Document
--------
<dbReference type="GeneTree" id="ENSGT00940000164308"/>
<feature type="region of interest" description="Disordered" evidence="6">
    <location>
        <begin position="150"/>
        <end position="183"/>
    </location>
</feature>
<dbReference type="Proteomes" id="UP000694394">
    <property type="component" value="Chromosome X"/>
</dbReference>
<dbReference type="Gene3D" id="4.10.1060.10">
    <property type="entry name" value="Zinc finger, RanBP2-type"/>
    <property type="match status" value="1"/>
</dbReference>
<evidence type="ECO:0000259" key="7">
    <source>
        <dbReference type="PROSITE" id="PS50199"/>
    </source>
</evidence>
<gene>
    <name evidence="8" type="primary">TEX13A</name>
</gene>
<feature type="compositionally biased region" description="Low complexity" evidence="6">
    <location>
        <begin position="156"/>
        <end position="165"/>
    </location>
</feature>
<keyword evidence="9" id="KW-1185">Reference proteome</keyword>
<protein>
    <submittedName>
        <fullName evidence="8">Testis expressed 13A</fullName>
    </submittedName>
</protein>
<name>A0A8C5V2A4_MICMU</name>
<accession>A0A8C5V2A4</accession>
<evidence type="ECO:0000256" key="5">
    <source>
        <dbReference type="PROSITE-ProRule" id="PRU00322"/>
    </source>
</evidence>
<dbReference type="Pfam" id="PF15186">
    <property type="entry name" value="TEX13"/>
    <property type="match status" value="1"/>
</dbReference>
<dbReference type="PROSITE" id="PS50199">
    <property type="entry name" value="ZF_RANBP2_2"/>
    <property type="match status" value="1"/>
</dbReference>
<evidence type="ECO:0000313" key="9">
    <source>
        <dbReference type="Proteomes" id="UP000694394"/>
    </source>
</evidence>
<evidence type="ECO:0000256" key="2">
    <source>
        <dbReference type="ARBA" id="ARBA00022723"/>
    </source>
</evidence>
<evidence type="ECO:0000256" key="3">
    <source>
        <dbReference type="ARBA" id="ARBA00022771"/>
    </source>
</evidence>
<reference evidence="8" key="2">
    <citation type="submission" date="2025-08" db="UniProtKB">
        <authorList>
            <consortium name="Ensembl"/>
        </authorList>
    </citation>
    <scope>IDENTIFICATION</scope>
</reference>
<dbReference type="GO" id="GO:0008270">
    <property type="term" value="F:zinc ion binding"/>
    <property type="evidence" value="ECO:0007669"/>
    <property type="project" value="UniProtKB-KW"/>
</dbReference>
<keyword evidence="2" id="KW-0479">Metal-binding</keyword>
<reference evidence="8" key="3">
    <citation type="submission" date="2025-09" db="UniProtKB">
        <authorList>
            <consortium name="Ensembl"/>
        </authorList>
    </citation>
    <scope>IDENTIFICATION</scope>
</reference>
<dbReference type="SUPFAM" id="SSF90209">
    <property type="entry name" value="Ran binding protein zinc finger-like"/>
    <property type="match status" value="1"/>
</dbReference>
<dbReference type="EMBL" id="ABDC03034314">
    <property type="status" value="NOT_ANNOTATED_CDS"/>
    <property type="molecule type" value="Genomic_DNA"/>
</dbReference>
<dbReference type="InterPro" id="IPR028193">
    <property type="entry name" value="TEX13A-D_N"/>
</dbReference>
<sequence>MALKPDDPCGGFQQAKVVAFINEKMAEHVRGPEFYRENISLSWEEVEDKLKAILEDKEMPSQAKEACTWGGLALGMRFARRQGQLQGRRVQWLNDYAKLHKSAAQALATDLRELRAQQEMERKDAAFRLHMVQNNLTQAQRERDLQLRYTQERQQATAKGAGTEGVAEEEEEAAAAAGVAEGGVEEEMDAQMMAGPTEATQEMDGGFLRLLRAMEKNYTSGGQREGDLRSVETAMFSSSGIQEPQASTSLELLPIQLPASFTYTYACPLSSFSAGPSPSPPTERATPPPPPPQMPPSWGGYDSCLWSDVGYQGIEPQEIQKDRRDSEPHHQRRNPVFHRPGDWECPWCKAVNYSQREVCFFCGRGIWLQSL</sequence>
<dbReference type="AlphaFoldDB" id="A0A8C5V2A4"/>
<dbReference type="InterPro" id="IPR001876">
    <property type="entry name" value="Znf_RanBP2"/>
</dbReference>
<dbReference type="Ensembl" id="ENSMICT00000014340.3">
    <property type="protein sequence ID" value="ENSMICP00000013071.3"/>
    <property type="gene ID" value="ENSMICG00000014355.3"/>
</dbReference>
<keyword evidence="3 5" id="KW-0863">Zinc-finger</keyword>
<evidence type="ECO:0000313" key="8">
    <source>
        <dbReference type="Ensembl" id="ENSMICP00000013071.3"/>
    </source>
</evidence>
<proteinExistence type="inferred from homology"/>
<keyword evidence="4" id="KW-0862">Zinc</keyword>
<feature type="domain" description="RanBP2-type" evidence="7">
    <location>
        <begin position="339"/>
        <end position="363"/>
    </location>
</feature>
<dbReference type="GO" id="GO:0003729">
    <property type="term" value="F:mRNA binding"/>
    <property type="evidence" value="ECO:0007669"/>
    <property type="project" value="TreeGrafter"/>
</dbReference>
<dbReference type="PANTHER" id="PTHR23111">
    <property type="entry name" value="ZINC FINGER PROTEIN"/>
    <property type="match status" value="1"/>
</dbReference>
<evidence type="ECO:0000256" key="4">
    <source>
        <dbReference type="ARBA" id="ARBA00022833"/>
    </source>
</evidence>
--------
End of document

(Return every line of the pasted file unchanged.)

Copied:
<dbReference type="GeneTree" id="ENSGT00940000164308"/>
<feature type="region of interest" description="Disordered" evidence="6">
    <location>
        <begin position="150"/>
        <end position="183"/>
    </location>
</feature>
<dbReference type="Proteomes" id="UP000694394">
    <property type="component" value="Chromosome X"/>
</dbReference>
<dbReference type="Gene3D" id="4.10.1060.10">
    <property type="entry name" value="Zinc finger, RanBP2-type"/>
    <property type="match status" value="1"/>
</dbReference>
<evidence type="ECO:0000259" key="7">
    <source>
        <dbReference type="PROSITE" id="PS50199"/>
    </source>
</evidence>
<gene>
    <name evidence="8" type="primary">TEX13A</name>
</gene>
<feature type="compositionally biased region" description="Low complexity" evidence="6">
    <location>
        <begin position="156"/>
        <end position="165"/>
    </location>
</feature>
<keyword evidence="9" id="KW-1185">Reference proteome</keyword>
<protein>
    <submittedName>
        <fullName evidence="8">Testis expressed 13A</fullName>
    </submittedName>
</protein>
<name>A0A8C5V2A4_MICMU</name>
<accession>A0A8C5V2A4</accession>
<evidence type="ECO:0000256" key="5">
    <source>
        <dbReference type="PROSITE-ProRule" id="PRU00322"/>
    </source>
</evidence>
<dbReference type="Pfam" id="PF15186">
    <property type="entry name" value="TEX13"/>
    <property type="match status" value="1"/>
</dbReference>
<dbReference type="PROSITE" id="PS50199">
    <property type="entry name" value="ZF_RANBP2_2"/>
    <property type="match status" value="1"/>
</dbReference>
<evidence type="ECO:0000313" key="9">
    <source>
        <dbReference type="Proteomes" id="UP000694394"/>
    </source>
</evidence>
<evidence type="ECO:0000256" key="2">
    <source>
        <dbReference type="ARBA" id="ARBA00022723"/>
    </source>
</evidence>
<evidence type="ECO:0000256" key="3">
    <source>
        <dbReference type="ARBA" id="ARBA00022771"/>
    </source>
</evidence>
<reference evidence="8" key="2">
    <citation type="submission" date="2025-08" db="UniProtKB">
        <authorList>
            <consortium name="Ensembl"/>
        </authorList>
    </citation>
    <scope>IDENTIFICATION</scope>
</reference>
<dbReference type="GO" id="GO:0008270">
    <property type="term" value="F:zinc ion binding"/>
    <property type="evidence" value="ECO:0007669"/>
    <property type="project" value="UniProtKB-KW"/>
</dbReference>
<keyword evidence="2" id="KW-0479">Metal-binding</keyword>
<reference evidence="8" key="3">
    <citation type="submission" date="2025-09" db="UniProtKB">
        <authorList>
            <consortium name="Ensembl"/>
        </authorList>
    </citation>
    <scope>IDENTIFICATION</scope>
</reference>
<dbReference type="SUPFAM" id="SSF90209">
    <property type="entry name" value="Ran binding protein zinc finger-like"/>
    <property type="match status" value="1"/>
</dbReference>
<dbReference type="EMBL" id="ABDC03034314">
    <property type="status" value="NOT_ANNOTATED_CDS"/>
    <property type="molecule type" value="Genomic_DNA"/>
</dbReference>
<dbReference type="InterPro" id="IPR028193">
    <property type="entry name" value="TEX13A-D_N"/>
</dbReference>
<sequence>MALKPDDPCGGFQQAKVVAFINEKMAEHVRGPEFYRENISLSWEEVEDKLKAILEDKEMPSQAKEACTWGGLALGMRFARRQGQLQGRRVQWLNDYAKLHKSAAQALATDLRELRAQQEMERKDAAFRLHMVQNNLTQAQRERDLQLRYTQERQQATAKGAGTEGVAEEEEEAAAAAGVAEGGVEEEMDAQMMAGPTEATQEMDGGFLRLLRAMEKNYTSGGQREGDLRSVETAMFSSSGIQEPQASTSLELLPIQLPASFTYTYACPLSSFSAGPSPSPPTERATPPPPPPQMPPSWGGYDSCLWSDVGYQGIEPQEIQKDRRDSEPHHQRRNPVFHRPGDWECPWCKAVNYSQREVCFFCGRGIWLQSL</sequence>
<dbReference type="AlphaFoldDB" id="A0A8C5V2A4"/>
<dbReference type="InterPro" id="IPR001876">
    <property type="entry name" value="Znf_RanBP2"/>
</dbReference>
<dbReference type="Ensembl" id="ENSMICT00000014340.3">
    <property type="protein sequence ID" value="ENSMICP00000013071.3"/>
    <property type="gene ID" value="ENSMICG00000014355.3"/>
</dbReference>
<keyword evidence="3 5" id="KW-0863">Zinc-finger</keyword>
<evidence type="ECO:0000313" key="8">
    <source>
        <dbReference type="Ensembl" id="ENSMICP00000013071.3"/>
    </source>
</evidence>
<proteinExistence type="inferred from homology"/>
<keyword evidence="4" id="KW-0862">Zinc</keyword>
<feature type="domain" description="RanBP2-type" evidence="7">
    <location>
        <begin position="339"/>
        <end position="363"/>
    </location>
</feature>
<dbReference type="GO" id="GO:0003729">
    <property type="term" value="F:mRNA binding"/>
    <property type="evidence" value="ECO:0007669"/>
    <property type="project" value="TreeGrafter"/>
</dbReference>
<dbReference type="PANTHER" id="PTHR23111">
    <property type="entry name" value="ZINC FINGER PROTEIN"/>
    <property type="match status" value="1"/>
</dbReference>
<evidence type="ECO:0000256" key="4">
    <source>
        <dbReference type="ARBA" id="ARBA00022833"/>
    </source>
</evidence>